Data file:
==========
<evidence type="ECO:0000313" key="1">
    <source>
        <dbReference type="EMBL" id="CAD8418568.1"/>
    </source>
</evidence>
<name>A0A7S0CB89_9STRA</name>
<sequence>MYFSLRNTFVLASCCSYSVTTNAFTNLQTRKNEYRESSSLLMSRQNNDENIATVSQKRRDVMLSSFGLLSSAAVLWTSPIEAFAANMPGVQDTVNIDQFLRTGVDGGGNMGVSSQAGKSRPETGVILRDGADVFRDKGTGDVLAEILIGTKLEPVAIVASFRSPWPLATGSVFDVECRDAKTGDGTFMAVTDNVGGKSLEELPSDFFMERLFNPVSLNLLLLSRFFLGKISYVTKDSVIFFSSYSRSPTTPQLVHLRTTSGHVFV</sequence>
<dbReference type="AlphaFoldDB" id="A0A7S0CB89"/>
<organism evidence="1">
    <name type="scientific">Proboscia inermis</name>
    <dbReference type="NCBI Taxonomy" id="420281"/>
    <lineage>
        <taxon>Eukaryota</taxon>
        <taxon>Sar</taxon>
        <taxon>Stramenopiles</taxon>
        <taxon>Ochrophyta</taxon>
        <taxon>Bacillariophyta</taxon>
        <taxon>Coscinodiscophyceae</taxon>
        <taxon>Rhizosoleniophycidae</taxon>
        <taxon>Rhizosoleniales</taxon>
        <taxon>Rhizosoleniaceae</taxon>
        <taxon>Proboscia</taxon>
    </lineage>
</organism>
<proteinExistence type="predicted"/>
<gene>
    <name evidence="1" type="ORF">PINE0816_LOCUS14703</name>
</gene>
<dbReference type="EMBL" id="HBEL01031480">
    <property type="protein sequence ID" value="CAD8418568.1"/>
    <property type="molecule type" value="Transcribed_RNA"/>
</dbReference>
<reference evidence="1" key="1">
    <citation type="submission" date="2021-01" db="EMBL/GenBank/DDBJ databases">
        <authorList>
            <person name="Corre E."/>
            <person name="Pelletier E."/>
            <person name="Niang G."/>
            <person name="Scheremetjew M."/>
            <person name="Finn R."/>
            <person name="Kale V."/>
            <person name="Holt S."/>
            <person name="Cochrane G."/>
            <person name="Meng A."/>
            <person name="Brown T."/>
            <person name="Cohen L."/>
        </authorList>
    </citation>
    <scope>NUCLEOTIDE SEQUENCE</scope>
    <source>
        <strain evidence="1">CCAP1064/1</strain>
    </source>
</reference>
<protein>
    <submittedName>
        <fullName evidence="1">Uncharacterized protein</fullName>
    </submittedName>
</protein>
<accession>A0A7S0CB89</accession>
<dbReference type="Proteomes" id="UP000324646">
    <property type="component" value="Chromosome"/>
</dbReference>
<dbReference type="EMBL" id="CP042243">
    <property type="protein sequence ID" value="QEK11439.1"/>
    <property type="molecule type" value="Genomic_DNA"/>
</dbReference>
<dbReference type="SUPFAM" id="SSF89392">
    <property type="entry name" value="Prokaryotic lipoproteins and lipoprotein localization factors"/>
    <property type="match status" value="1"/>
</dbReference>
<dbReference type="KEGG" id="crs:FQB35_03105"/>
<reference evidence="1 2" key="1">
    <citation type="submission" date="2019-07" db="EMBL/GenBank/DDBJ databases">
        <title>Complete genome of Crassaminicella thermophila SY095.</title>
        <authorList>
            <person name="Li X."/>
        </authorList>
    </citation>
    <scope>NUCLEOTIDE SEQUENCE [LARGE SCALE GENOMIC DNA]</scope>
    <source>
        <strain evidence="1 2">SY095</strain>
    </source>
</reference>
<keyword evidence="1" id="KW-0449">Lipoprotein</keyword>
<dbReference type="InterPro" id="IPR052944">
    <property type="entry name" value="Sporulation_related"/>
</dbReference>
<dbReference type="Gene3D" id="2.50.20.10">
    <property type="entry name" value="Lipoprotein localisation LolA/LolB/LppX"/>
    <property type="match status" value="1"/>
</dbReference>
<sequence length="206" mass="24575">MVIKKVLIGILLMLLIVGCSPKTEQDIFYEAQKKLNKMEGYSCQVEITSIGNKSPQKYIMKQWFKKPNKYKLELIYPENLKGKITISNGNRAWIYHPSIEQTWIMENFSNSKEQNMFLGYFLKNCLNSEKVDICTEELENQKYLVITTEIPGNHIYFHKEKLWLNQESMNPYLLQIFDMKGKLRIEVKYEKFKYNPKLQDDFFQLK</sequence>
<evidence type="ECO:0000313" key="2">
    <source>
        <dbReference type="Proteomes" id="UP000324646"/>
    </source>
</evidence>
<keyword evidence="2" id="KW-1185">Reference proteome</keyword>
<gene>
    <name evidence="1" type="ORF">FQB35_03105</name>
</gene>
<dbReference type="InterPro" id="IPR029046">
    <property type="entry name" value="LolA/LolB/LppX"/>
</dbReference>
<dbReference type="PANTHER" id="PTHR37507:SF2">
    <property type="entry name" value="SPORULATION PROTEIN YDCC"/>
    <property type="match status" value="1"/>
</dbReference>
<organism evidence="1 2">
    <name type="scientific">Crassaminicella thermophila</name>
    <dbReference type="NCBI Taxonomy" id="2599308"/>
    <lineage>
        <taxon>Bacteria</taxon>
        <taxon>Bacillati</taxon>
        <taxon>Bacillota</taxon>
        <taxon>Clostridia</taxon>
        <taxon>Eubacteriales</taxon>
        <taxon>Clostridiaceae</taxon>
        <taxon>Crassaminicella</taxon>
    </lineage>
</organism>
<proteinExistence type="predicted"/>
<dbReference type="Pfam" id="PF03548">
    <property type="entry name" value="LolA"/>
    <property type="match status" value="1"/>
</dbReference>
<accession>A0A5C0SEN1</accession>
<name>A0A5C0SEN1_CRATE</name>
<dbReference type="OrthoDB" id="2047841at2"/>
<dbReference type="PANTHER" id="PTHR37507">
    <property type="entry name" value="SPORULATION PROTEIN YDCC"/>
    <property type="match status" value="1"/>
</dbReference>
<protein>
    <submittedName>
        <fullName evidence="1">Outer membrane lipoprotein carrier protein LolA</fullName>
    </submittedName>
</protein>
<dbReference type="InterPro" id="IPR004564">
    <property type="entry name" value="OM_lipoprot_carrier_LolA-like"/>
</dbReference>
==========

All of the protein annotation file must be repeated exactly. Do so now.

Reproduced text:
<evidence type="ECO:0000313" key="1">
    <source>
        <dbReference type="EMBL" id="CAD8418568.1"/>
    </source>
</evidence>
<name>A0A7S0CB89_9STRA</name>
<sequence>MYFSLRNTFVLASCCSYSVTTNAFTNLQTRKNEYRESSSLLMSRQNNDENIATVSQKRRDVMLSSFGLLSSAAVLWTSPIEAFAANMPGVQDTVNIDQFLRTGVDGGGNMGVSSQAGKSRPETGVILRDGADVFRDKGTGDVLAEILIGTKLEPVAIVASFRSPWPLATGSVFDVECRDAKTGDGTFMAVTDNVGGKSLEELPSDFFMERLFNPVSLNLLLLSRFFLGKISYVTKDSVIFFSSYSRSPTTPQLVHLRTTSGHVFV</sequence>
<dbReference type="AlphaFoldDB" id="A0A7S0CB89"/>
<organism evidence="1">
    <name type="scientific">Proboscia inermis</name>
    <dbReference type="NCBI Taxonomy" id="420281"/>
    <lineage>
        <taxon>Eukaryota</taxon>
        <taxon>Sar</taxon>
        <taxon>Stramenopiles</taxon>
        <taxon>Ochrophyta</taxon>
        <taxon>Bacillariophyta</taxon>
        <taxon>Coscinodiscophyceae</taxon>
        <taxon>Rhizosoleniophycidae</taxon>
        <taxon>Rhizosoleniales</taxon>
        <taxon>Rhizosoleniaceae</taxon>
        <taxon>Proboscia</taxon>
    </lineage>
</organism>
<proteinExistence type="predicted"/>
<gene>
    <name evidence="1" type="ORF">PINE0816_LOCUS14703</name>
</gene>
<dbReference type="EMBL" id="HBEL01031480">
    <property type="protein sequence ID" value="CAD8418568.1"/>
    <property type="molecule type" value="Transcribed_RNA"/>
</dbReference>
<reference evidence="1" key="1">
    <citation type="submission" date="2021-01" db="EMBL/GenBank/DDBJ databases">
        <authorList>
            <person name="Corre E."/>
            <person name="Pelletier E."/>
            <person name="Niang G."/>
            <person name="Scheremetjew M."/>
            <person name="Finn R."/>
            <person name="Kale V."/>
            <person name="Holt S."/>
            <person name="Cochrane G."/>
            <person name="Meng A."/>
            <person name="Brown T."/>
            <person name="Cohen L."/>
        </authorList>
    </citation>
    <scope>NUCLEOTIDE SEQUENCE</scope>
    <source>
        <strain evidence="1">CCAP1064/1</strain>
    </source>
</reference>
<protein>
    <submittedName>
        <fullName evidence="1">Uncharacterized protein</fullName>
    </submittedName>
</protein>
<accession>A0A7S0CB89</accession>
<dbReference type="Proteomes" id="UP000324646">
    <property type="component" value="Chromosome"/>
</dbReference>
<dbReference type="EMBL" id="CP042243">
    <property type="protein sequence ID" value="QEK11439.1"/>
    <property type="molecule type" value="Genomic_DNA"/>
</dbReference>
<dbReference type="SUPFAM" id="SSF89392">
    <property type="entry name" value="Prokaryotic lipoproteins and lipoprotein localization factors"/>
    <property type="match status" value="1"/>
</dbReference>
<dbReference type="KEGG" id="crs:FQB35_03105"/>
<reference evidence="1 2" key="1">
    <citation type="submission" date="2019-07" db="EMBL/GenBank/DDBJ databases">
        <title>Complete genome of Crassaminicella thermophila SY095.</title>
        <authorList>
            <person name="Li X."/>
        </authorList>
    </citation>
    <scope>NUCLEOTIDE SEQUENCE [LARGE SCALE GENOMIC DNA]</scope>
    <source>
        <strain evidence="1 2">SY095</strain>
    </source>
</reference>
<keyword evidence="1" id="KW-0449">Lipoprotein</keyword>
<dbReference type="InterPro" id="IPR052944">
    <property type="entry name" value="Sporulation_related"/>
</dbReference>
<dbReference type="Gene3D" id="2.50.20.10">
    <property type="entry name" value="Lipoprotein localisation LolA/LolB/LppX"/>
    <property type="match status" value="1"/>
</dbReference>
<sequence length="206" mass="24575">MVIKKVLIGILLMLLIVGCSPKTEQDIFYEAQKKLNKMEGYSCQVEITSIGNKSPQKYIMKQWFKKPNKYKLELIYPENLKGKITISNGNRAWIYHPSIEQTWIMENFSNSKEQNMFLGYFLKNCLNSEKVDICTEELENQKYLVITTEIPGNHIYFHKEKLWLNQESMNPYLLQIFDMKGKLRIEVKYEKFKYNPKLQDDFFQLK</sequence>
<evidence type="ECO:0000313" key="2">
    <source>
        <dbReference type="Proteomes" id="UP000324646"/>
    </source>
</evidence>
<keyword evidence="2" id="KW-1185">Reference proteome</keyword>
<gene>
    <name evidence="1" type="ORF">FQB35_03105</name>
</gene>
<dbReference type="InterPro" id="IPR029046">
    <property type="entry name" value="LolA/LolB/LppX"/>
</dbReference>
<dbReference type="PANTHER" id="PTHR37507:SF2">
    <property type="entry name" value="SPORULATION PROTEIN YDCC"/>
    <property type="match status" value="1"/>
</dbReference>
<organism evidence="1 2">
    <name type="scientific">Crassaminicella thermophila</name>
    <dbReference type="NCBI Taxonomy" id="2599308"/>
    <lineage>
        <taxon>Bacteria</taxon>
        <taxon>Bacillati</taxon>
        <taxon>Bacillota</taxon>
        <taxon>Clostridia</taxon>
        <taxon>Eubacteriales</taxon>
        <taxon>Clostridiaceae</taxon>
        <taxon>Crassaminicella</taxon>
    </lineage>
</organism>
<proteinExistence type="predicted"/>
<dbReference type="Pfam" id="PF03548">
    <property type="entry name" value="LolA"/>
    <property type="match status" value="1"/>
</dbReference>
<accession>A0A5C0SEN1</accession>
<name>A0A5C0SEN1_CRATE</name>
<dbReference type="OrthoDB" id="2047841at2"/>
<dbReference type="PANTHER" id="PTHR37507">
    <property type="entry name" value="SPORULATION PROTEIN YDCC"/>
    <property type="match status" value="1"/>
</dbReference>
<protein>
    <submittedName>
        <fullName evidence="1">Outer membrane lipoprotein carrier protein LolA</fullName>
    </submittedName>
</protein>
<dbReference type="InterPro" id="IPR004564">
    <property type="entry name" value="OM_lipoprot_carrier_LolA-like"/>
</dbReference>